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Carrier Access Codes


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#1 ThoughtPhreaker

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Posted 25 April 2011 - 02:47 AM

So a while back, I stumbled upon a pretty interesting trick. For shits and giggles, I'd tried calling a number of odd things on various long distance carriers, but I'd never tried dialing *just* the carrier access code and nothing else. So what was the worst that could happen?

So to demonstrate this, I'm going to be using Electric Lightwave's network; carrier access code 0802. From my house, calls to their network home off of a DMS-200 in Seattle. Keep in mind, this is a network I don't subscribe to.

http://thoughtphreak...2_dialtone.flac

To me, that's nothing but outright awesome. I just picked up, dialed 101-0802#, and got a dialtone straight from the long distance tandem. The diaplan in some situations, this one included, is almost exactly the same as if you just picked up and dialed normally. To those of you without any inventiveness, this might come as a total letdown, but it's actually very useful. Take for example, this call;

http://thoughtphreak..._800223110.flac

Some carriers *cough*AT&T*cough* will allow you to complete calls to toll-free numbers sometimes if you don't subscribe to their CAC, even though you're technically never supposed to put a CAC before a toll-free. So, I tried to dial 1-800-223-1104, but only got ten digits in before it interrupted me. This isn't the only example of things you can't dial at the dialtone, either; Sprint will even let you dial numbers starting with # from their tandem switch.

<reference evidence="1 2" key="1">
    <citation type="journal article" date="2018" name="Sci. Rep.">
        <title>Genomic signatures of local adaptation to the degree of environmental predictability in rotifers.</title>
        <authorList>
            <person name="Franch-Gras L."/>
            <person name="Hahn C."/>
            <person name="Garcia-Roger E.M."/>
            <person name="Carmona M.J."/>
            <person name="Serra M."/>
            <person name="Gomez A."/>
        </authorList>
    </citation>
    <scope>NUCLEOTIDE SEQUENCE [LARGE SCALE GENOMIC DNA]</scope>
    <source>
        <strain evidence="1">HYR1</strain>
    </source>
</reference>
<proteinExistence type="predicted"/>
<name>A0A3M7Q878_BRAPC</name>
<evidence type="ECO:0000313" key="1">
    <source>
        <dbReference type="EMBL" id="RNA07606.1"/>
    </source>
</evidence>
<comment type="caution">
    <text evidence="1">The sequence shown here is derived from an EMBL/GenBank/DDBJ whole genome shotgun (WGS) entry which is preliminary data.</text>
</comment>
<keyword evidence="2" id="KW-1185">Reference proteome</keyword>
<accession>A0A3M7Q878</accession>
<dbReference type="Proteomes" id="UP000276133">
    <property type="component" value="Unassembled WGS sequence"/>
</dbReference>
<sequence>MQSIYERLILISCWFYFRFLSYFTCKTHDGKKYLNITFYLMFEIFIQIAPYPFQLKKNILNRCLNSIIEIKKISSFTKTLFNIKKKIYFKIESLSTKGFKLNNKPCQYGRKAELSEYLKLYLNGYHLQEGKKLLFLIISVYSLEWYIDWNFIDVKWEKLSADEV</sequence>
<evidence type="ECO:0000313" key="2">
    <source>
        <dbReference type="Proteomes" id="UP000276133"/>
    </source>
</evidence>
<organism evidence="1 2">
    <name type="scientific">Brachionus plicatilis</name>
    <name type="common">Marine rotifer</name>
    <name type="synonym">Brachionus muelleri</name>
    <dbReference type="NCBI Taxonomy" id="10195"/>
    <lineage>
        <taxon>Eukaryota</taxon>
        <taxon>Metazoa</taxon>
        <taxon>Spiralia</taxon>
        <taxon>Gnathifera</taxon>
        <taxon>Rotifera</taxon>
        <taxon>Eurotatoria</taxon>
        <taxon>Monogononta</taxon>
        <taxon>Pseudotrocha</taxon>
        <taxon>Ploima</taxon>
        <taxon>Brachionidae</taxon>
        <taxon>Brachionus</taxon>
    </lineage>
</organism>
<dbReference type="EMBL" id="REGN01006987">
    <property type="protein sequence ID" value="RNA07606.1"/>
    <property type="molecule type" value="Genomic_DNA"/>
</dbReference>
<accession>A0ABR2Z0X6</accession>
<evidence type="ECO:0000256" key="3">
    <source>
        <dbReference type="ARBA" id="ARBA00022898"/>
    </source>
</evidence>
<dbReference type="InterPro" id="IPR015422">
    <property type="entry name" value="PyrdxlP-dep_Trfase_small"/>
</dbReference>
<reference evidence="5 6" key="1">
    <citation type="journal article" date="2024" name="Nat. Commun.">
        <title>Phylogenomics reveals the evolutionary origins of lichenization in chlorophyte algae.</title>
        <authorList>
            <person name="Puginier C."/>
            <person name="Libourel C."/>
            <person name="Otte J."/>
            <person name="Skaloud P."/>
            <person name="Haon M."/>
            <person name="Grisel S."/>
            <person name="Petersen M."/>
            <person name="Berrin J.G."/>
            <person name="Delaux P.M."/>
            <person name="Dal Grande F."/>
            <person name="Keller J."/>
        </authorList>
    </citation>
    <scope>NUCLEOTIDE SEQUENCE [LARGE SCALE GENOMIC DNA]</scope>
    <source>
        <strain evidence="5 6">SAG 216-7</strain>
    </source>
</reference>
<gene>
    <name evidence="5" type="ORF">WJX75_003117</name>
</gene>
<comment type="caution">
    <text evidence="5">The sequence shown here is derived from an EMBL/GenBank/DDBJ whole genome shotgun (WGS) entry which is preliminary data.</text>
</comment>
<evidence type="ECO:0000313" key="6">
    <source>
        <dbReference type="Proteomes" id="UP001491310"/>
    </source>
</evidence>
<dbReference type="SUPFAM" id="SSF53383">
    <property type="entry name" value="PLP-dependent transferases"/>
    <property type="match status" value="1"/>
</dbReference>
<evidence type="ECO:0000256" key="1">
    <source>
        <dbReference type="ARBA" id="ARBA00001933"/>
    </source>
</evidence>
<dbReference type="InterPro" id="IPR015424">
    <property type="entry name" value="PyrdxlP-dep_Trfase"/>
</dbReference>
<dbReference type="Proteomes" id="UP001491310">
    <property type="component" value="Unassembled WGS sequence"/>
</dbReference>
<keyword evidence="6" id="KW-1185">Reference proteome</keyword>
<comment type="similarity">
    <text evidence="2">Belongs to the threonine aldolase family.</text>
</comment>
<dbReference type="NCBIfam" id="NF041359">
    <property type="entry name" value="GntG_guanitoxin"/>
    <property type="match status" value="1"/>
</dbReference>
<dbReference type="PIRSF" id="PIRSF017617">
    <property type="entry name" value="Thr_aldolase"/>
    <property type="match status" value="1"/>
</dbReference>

Like any trick, though, this comes with it's limits. While there's stuff like Worldcom's 0555 network that lets you get a dialtone no matter how you come in, there's a good few carriers that won't let you do this unless you buy service from that specific CAC. So how you fare with this can be sort of the luck of the draw.

#2 JmanA9

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Posted 25 April 2011 - 08:19 PM

I think I've tried this with the major carriers, but I think I got a reorder. This technique has a lot of potential to uncover interesting things. Unfortunately, I won't be able to try this again for a few more weeks; I can't risk billing a call on my present landline.

Have you tried dialing up a CAC, getting their dialtone, and dialing another CAC? I don't know how the hell they would bill that call....

#3 ThoughtPhreaker

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Posted 26 April 2011 - 01:45 PM

Have you tried dialing up a CAC, getting their dialtone, and dialing another CAC? I don't know how the hell they would bill that call....


A few times, yeah. It doesn't work like a traditional dialtone, so I think they don't bother trying to interconnect with other carriers unless it's used to some degree as an end office. That was definitely the case with AT&T; for the most part, only AT&T toll-frees would work, or numbers that historically once had AT&T service. Think, 800-555-TELL, or Delta's toll-frees.

If you feel a little shy about this sort of activity, this'll work from ACTS payphones. COCOTs too, if you're the persuasive type.

#4 JmanA9

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Posted 26 April 2011 - 07:00 PM

I have a feeling that on some small LD reseller's CAC, you might get a regular dial tone. It's a long shot.

I finally re-punched my landline into my 66 block and gave this a shot. It's subscribed to Windstream/Sprint LD. When I dial 1010333#, I get a recording that says my long distance service is temprarily disconnected. Strange! I got reorders on 288 and 222 as I guessed I would. That's all for now.




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